Planning Your Proxy Server Implementation
A key factor in determining the success of any installation is planning. Planning involves several phases-from understanding your current capabilities, to determining your current needs, anticipating your future needs, and, ultimately, finding a viable solution. We have all been in situations where the immediate need surpassed the need for planning and the installation was rushed. More often than not, the installation had to be repeated to correct problems. Microsoft stresses successful planning techniques, both to ease the initial installation and as a preventative troubleshooting task.
The Site Analysis Process
A key consideration of planning future network capacity is determining what services, users, and data will be present on the network. Take the time to complete a thorough site analysis. A bit of formal analysis now will ease the process of upgrading and configuring the system later. Don't succumb to the "easy way out." Planning can be a long and arduous task that is overlooked far too often, but one that pays off ultimately. Network Capacity Analysis
The capacity of a network is that network's ability to support the amount of data transmitted over it. A network that can support the activity of your organization today may not be able to support the increased activity level when Internet access is offered via Proxy Server. You need to carefully consider the performance ramifications of adding new information services to an already overtaxed network.
Although Proxy Server's ability to cache resources saves on performance over the Internet communication link, it does not decrease the amount of data ultimately transferred to the client. Even if 100 percent of requested data is stored in the proxy server's cache, it will still be sent across your local network to the client computer, increasing network traffic significantly.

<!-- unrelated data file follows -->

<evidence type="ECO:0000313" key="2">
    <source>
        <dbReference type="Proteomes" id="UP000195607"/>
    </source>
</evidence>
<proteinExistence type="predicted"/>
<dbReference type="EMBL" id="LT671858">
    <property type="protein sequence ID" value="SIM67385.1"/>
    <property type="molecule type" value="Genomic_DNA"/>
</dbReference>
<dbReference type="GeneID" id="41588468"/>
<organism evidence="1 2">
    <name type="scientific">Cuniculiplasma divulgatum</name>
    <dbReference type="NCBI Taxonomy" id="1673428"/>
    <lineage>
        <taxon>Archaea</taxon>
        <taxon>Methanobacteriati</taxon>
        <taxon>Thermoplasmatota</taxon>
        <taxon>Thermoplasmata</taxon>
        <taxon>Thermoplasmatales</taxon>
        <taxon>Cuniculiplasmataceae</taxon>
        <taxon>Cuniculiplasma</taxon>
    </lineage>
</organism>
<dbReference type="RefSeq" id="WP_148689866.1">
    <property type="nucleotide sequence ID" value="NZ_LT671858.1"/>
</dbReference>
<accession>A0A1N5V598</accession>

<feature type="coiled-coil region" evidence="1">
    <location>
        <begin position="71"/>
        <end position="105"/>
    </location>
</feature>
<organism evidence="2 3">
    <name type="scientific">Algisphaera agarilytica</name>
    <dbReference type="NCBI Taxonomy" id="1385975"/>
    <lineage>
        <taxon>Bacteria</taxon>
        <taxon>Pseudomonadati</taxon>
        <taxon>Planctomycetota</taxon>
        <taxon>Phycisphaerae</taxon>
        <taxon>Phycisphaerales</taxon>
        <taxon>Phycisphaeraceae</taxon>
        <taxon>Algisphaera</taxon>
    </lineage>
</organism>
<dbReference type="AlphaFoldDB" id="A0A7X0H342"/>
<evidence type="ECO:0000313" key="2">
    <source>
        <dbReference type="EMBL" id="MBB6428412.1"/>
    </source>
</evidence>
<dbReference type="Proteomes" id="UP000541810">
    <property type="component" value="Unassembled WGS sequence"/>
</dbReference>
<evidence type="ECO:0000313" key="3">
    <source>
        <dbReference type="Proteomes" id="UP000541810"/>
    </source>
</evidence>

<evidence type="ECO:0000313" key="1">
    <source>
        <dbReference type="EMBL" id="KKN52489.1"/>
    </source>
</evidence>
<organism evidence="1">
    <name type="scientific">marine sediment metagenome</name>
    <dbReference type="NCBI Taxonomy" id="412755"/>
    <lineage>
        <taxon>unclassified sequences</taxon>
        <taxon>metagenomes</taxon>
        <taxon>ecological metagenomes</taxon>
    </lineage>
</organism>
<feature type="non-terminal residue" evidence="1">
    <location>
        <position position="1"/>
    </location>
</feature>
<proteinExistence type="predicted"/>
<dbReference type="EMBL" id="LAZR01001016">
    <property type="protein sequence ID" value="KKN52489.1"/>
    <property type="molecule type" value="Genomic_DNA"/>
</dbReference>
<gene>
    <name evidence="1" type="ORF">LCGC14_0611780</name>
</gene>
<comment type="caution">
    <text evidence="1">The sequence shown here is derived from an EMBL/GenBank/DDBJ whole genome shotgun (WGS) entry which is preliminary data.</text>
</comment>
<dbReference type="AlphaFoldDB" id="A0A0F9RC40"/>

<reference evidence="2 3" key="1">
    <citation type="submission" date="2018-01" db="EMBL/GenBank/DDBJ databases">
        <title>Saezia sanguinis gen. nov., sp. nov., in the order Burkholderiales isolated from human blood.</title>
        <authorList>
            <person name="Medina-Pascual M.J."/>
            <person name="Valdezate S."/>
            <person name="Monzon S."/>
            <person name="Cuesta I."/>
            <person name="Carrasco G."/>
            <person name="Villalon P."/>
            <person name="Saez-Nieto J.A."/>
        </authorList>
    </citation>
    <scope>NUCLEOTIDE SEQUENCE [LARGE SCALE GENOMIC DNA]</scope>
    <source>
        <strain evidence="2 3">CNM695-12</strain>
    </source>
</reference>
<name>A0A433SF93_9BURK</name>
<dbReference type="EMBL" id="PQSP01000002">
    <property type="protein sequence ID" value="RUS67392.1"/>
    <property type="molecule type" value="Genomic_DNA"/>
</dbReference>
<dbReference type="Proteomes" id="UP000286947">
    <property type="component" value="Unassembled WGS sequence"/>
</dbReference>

The first step in network capacity analysis is to define a baseline profile of the performance levels of your current network by using Performance Monitor and Network Monitor. This involves sampling various aspects of your network over several days. Examine these readings to decipher what is normal and abnormal about how your network performs. This includes pinpointing which areas of your network experience the heaviest load, which users or applications cause the most traffic, and if there are failure points (for example, broken cables, bad connectors, failed links, or misconfigured protocols). Compare the actual traffic and performance levels on your network with the known capacity of the hardware that composes your network. For example, if you're using 10Mbps NICs and hubs on your network and the average network load is around 7 or 8Mbps, you have little room for additional traffic. A network consistently operating at 70 percent of available capacity would experience severe performance degradation if Internet information services were added to the existing system. As mentioned earlier, adding one or more Internet services to your current network will increase network traffic levels significantly. Often, adding Internet services requires an increase in the capacity of your network. Some considerations involved in expanding the capacity of your network include the following: ä The number and type of services provided by the proxy server ä The number of users accessing those services
ä The restrictions that will be implemented (particular users or groups, time of day, or amount of data) ä The number of users that may be added in the next year
Determining your current needs involves making a list of services and features required on your network to improve or expand its current capabilities. This list can range from information services, to security restrictions, to content sources. To help you focus on this process, the following questions related to this...